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Astronomy with an online telescope
Astronomy with an online telescope

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3.2 Interpreting the light curve

In working through this section you may want to refer back to Section 2.2 in Week 7 and the animation in Figure 8 in that section.

As more points are added to the light curve it should be possible to see a pattern emerging. Use the Fold data option to make the pattern easier to see.

Having produced the light curve, what can be learned from it? The light curve can be used to determine a number of important properties of the binary system:

The period of the binary star

  • The most obvious property of the system is the period of the orbit. The light curve of a binary star repeats itself on a regular basis as the stars orbit one another, typically with two dips per orbit as first one star, then the second star passes in front of the other. The time between these pairs of dips tells us the period. This information is used in folding the light curve as described above, by overlaying points from different orbits to give a single curve covering one orbital period.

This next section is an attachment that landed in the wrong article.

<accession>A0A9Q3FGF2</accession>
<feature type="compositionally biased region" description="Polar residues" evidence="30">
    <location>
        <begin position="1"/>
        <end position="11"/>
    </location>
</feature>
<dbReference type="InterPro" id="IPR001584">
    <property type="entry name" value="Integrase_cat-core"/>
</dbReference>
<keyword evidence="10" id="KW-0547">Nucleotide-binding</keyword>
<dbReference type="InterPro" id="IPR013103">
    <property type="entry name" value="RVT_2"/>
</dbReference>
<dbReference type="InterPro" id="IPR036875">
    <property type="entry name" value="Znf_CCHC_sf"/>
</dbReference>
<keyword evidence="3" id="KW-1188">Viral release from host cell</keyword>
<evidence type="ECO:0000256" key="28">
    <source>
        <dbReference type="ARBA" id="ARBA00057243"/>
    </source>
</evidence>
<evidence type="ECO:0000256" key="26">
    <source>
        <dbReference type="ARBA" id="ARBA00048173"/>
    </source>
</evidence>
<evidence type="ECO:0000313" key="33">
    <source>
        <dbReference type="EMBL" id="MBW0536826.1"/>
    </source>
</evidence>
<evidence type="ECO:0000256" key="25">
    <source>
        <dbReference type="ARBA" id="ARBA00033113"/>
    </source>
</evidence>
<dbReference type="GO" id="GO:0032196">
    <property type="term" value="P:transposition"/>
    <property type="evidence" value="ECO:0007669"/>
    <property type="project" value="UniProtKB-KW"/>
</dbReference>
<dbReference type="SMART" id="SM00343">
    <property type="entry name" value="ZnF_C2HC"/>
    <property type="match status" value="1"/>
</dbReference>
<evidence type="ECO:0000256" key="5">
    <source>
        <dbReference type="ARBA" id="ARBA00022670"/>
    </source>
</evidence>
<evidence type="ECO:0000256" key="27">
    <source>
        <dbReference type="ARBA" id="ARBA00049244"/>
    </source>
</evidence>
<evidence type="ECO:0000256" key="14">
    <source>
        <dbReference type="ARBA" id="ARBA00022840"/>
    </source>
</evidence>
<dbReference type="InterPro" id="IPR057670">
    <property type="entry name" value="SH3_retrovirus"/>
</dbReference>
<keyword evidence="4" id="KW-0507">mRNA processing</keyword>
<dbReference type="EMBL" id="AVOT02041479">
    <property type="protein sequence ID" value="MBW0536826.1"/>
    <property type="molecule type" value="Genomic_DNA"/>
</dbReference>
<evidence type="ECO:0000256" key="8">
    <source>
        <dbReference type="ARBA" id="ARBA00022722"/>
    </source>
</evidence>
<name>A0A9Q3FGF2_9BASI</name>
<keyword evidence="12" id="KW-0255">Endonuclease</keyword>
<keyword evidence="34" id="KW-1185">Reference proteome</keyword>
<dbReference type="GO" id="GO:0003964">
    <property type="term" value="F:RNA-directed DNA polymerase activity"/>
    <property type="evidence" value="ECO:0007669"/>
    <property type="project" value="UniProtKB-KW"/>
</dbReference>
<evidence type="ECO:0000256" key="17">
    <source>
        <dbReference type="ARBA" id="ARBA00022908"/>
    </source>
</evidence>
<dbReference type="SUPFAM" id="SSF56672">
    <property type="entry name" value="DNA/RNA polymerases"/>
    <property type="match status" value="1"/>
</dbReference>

The masses of the stars

  • As described in Week 6 and Week 7 the period of the binary system, combined with Newton’s laws of gravity, can be used to work out the masses of the stars. This is one of the primary methods of determining the masses of stars on the Hertzsprung-Russell diagram.

The relative sizes and brightness of the stars

  • The size of each dip in the light curve provides information about the size and brightness of the stars in the binary system. Two identical stars would produce dips of equal sizes and shapes. If the stars are different in luminosity then there will be a small dip when the fainter star is eclipsed, and a larger dip when the fainter star passes in front of the brighter star. The shapes of the dips can be used to work out the sizes of the stars.

As you can see, there is a wealth of information in the light curve. In this investigation we have looked at binary stars, but the same techniques taken to extremes can also be used to detect the very tiny dips in brightness caused by a planet orbiting a distant star. To date, several thousand exoplanets have been discovered in this way.